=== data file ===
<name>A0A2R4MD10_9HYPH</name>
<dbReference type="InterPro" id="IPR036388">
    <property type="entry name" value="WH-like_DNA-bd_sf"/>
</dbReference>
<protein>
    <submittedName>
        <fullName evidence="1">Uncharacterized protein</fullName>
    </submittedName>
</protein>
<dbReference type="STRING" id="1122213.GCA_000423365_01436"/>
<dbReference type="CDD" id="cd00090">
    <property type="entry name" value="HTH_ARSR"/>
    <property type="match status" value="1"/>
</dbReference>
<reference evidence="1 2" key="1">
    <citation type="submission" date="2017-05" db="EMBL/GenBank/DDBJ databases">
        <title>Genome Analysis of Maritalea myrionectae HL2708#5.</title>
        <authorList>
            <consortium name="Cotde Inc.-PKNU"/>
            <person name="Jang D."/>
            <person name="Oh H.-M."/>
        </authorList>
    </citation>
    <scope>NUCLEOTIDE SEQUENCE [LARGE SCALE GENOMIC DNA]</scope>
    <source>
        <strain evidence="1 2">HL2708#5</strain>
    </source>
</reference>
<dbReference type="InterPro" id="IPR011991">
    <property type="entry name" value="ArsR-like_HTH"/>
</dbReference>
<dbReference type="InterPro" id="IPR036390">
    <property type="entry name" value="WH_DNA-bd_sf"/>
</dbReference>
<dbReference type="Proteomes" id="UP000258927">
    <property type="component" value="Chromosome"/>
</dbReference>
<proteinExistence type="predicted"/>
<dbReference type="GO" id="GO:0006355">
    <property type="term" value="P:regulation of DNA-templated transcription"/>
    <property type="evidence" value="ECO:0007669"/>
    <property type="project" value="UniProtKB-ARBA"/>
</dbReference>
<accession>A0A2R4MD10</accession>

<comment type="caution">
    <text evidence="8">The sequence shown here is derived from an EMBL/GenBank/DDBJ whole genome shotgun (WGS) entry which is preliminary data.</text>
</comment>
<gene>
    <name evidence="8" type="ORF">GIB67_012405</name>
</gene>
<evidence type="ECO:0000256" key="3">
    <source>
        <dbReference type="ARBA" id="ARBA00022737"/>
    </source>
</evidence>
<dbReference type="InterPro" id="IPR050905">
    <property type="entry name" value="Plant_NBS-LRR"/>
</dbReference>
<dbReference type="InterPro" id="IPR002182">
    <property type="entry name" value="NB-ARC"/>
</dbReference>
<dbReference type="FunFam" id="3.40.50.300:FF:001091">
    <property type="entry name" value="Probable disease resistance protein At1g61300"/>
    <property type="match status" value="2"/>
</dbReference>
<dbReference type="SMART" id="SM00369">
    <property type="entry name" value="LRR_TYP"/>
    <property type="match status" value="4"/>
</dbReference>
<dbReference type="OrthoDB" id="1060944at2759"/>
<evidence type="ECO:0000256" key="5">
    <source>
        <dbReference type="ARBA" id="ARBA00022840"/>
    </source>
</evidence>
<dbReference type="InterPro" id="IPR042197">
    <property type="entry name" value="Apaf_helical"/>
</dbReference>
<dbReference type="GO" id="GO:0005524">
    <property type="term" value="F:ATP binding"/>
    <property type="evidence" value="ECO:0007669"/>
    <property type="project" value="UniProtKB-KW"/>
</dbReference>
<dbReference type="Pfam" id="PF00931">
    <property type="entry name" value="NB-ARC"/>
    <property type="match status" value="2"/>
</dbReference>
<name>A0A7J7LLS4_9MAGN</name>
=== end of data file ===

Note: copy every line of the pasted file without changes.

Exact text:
<name>A0A2R4MD10_9HYPH</name>
<dbReference type="InterPro" id="IPR036388">
    <property type="entry name" value="WH-like_DNA-bd_sf"/>
</dbReference>
<protein>
    <submittedName>
        <fullName evidence="1">Uncharacterized protein</fullName>
    </submittedName>
</protein>
<dbReference type="STRING" id="1122213.GCA_000423365_01436"/>
<dbReference type="CDD" id="cd00090">
    <property type="entry name" value="HTH_ARSR"/>
    <property type="match status" value="1"/>
</dbReference>
<reference evidence="1 2" key="1">
    <citation type="submission" date="2017-05" db="EMBL/GenBank/DDBJ databases">
        <title>Genome Analysis of Maritalea myrionectae HL2708#5.</title>
        <authorList>
            <consortium name="Cotde Inc.-PKNU"/>
            <person name="Jang D."/>
            <person name="Oh H.-M."/>
        </authorList>
    </citation>
    <scope>NUCLEOTIDE SEQUENCE [LARGE SCALE GENOMIC DNA]</scope>
    <source>
        <strain evidence="1 2">HL2708#5</strain>
    </source>
</reference>
<dbReference type="InterPro" id="IPR011991">
    <property type="entry name" value="ArsR-like_HTH"/>
</dbReference>
<dbReference type="InterPro" id="IPR036390">
    <property type="entry name" value="WH_DNA-bd_sf"/>
</dbReference>
<dbReference type="Proteomes" id="UP000258927">
    <property type="component" value="Chromosome"/>
</dbReference>
<proteinExistence type="predicted"/>
<dbReference type="GO" id="GO:0006355">
    <property type="term" value="P:regulation of DNA-templated transcription"/>
    <property type="evidence" value="ECO:0007669"/>
    <property type="project" value="UniProtKB-ARBA"/>
</dbReference>
<accession>A0A2R4MD10</accession>

<comment type="caution">
    <text evidence="8">The sequence shown here is derived from an EMBL/GenBank/DDBJ whole genome shotgun (WGS) entry which is preliminary data.</text>
</comment>
<gene>
    <name evidence="8" type="ORF">GIB67_012405</name>
</gene>
<evidence type="ECO:0000256" key="3">
    <source>
        <dbReference type="ARBA" id="ARBA00022737"/>
    </source>
</evidence>
<dbReference type="InterPro" id="IPR050905">
    <property type="entry name" value="Plant_NBS-LRR"/>
</dbReference>
<dbReference type="InterPro" id="IPR002182">
    <property type="entry name" value="NB-ARC"/>
</dbReference>
<dbReference type="FunFam" id="3.40.50.300:FF:001091">
    <property type="entry name" value="Probable disease resistance protein At1g61300"/>
    <property type="match status" value="2"/>
</dbReference>
<dbReference type="SMART" id="SM00369">
    <property type="entry name" value="LRR_TYP"/>
    <property type="match status" value="4"/>
</dbReference>
<dbReference type="OrthoDB" id="1060944at2759"/>
<evidence type="ECO:0000256" key="5">
    <source>
        <dbReference type="ARBA" id="ARBA00022840"/>
    </source>
</evidence>
<dbReference type="InterPro" id="IPR042197">
    <property type="entry name" value="Apaf_helical"/>
</dbReference>
<dbReference type="GO" id="GO:0005524">
    <property type="term" value="F:ATP binding"/>
    <property type="evidence" value="ECO:0007669"/>
    <property type="project" value="UniProtKB-KW"/>
</dbReference>
<dbReference type="Pfam" id="PF00931">
    <property type="entry name" value="NB-ARC"/>
    <property type="match status" value="2"/>
</dbReference>
<name>A0A7J7LLS4_9MAGN</name>